A criminal background check is a key part of the pre-employment screening process, as it can provide a deeper understanding of a person's character and trustworthiness - along with whether they have the potential to compromise the safety of your workplace.
When evaluating this information, however, it's important to keep in mind that it isn't simply what a person did in the past that matters, but when the arrest or conviction took place. In fact, there are city, state and federal employment laws that ensure everyone is given a fair chance at rehabilitation - and (in time) a clean slate that prohibits consideration of certain adverse information.
The exact legal timeframe for when this information must be excluded from a professional background check report varies depending on where the candidate will be working - and in some cases - their financial compensation.
What the Federal Government Says
The Fair Credit Reporting Act (FCRA) only allows consumer reporting agencies (CRAs) to report civil suits, civil judgements, arrest records and other adverse information that predates the report by seven years or fewer-with the clock starting as soon as the information is filed or entered into the record. For criminal convictions, there is no such limitation.
But just because the federal FCRA allows CRAs to include criminal convictions older than seven years doesn't mean it's a good idea. In addition to complying with the FCRA, employers also need to consider the Equal Employment Opportunity Commission (EEOC), and whether a refusal to hire someone based on an old criminal conviction will sit well with them. After all, the EEOC doesn't just require employers to consider the nature and gravity of the offense(s), but also the time that has passed since the person was convicted or completed their sentence.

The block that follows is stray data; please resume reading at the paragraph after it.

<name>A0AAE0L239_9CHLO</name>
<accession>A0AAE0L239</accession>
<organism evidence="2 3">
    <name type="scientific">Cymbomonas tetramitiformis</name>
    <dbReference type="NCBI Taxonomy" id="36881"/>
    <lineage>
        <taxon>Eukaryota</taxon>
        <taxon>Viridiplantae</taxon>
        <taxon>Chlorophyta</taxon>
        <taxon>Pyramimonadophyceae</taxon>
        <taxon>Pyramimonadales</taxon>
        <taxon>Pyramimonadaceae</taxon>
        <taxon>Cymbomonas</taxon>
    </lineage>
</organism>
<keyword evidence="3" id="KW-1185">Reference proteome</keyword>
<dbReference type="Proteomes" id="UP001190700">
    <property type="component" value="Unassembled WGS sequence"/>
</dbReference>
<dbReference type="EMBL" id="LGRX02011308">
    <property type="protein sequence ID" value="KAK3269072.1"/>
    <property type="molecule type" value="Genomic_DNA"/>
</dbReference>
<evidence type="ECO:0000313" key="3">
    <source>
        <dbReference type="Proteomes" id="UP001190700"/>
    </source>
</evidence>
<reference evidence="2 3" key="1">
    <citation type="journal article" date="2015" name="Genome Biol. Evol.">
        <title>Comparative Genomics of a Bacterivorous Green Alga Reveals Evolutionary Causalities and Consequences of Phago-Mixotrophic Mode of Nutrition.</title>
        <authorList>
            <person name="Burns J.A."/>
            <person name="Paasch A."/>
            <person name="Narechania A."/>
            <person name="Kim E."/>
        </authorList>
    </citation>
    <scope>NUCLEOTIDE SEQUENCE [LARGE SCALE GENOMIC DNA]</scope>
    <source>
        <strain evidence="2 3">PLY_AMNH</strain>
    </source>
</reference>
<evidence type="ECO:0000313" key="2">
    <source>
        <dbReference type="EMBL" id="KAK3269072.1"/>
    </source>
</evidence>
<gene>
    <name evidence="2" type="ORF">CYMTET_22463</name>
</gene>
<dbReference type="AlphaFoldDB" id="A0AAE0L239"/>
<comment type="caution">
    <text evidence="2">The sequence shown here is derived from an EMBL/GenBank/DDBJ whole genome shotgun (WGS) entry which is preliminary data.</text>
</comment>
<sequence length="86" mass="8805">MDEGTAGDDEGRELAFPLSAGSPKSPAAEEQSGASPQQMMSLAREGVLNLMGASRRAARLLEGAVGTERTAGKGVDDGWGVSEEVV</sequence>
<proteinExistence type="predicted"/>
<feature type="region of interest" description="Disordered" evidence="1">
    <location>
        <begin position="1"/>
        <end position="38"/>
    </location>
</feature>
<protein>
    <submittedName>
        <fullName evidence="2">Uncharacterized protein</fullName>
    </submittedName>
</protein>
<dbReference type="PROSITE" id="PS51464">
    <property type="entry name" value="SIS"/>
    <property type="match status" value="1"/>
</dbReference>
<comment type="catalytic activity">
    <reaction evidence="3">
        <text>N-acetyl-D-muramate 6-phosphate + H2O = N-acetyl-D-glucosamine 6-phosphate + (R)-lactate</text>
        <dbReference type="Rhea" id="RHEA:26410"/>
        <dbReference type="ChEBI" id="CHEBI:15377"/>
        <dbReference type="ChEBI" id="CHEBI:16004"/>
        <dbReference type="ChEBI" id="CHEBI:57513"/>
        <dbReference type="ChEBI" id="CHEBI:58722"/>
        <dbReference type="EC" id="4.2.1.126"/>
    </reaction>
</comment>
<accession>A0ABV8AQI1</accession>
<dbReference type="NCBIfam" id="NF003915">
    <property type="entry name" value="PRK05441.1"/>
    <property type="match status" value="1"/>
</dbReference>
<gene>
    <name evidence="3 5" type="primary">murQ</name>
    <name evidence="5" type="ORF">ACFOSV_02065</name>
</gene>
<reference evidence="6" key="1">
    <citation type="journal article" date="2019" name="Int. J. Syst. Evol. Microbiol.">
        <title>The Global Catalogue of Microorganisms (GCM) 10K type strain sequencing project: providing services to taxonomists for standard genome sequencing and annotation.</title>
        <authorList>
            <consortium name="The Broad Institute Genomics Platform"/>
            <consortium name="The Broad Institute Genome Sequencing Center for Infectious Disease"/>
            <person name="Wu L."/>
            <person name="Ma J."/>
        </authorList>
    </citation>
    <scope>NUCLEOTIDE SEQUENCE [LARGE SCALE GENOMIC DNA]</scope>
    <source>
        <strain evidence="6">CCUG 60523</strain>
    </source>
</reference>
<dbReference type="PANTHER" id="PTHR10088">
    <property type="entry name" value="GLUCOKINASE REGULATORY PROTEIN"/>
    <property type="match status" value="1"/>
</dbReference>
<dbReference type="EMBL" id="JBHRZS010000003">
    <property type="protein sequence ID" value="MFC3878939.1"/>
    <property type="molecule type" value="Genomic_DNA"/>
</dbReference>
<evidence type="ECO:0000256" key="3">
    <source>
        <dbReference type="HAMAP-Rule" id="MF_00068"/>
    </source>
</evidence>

What the States Say
Many states have statutes that further limit the information CRAs can include on a background screening report, adding an extra layer of complexity to the process.
According to the California Civil Code, for example, convictions can only go back seven years. A similar statute exists in Colorado, although a longer lookback is allowed if the person will earn more than $75,000 a year. Other states that have more restrictive lookback periods than the FCRA in regards to criminal convictions include:
- District of Columbia
- New Hampshire
- New Mexico
- New York
Since a seven-year lookback period applies to all of the above states, it’s become the standard for consumer reporting agencies when preparing background check reports for their clients. For employers that want a longer lookback period (where the CRA is legally able to do so), they can often make a special request to have that information included.
Check out other insightful articles about criminal background checks:
- What is a criminal background check?
- Understanding the criminal background check process
- The argument for ongoing criminal monitoring
- 7 myths about criminal record checks, busted!
- Criminal background checks—more myths and best practices
- Criminal records and employment discrimination – is it affecting you?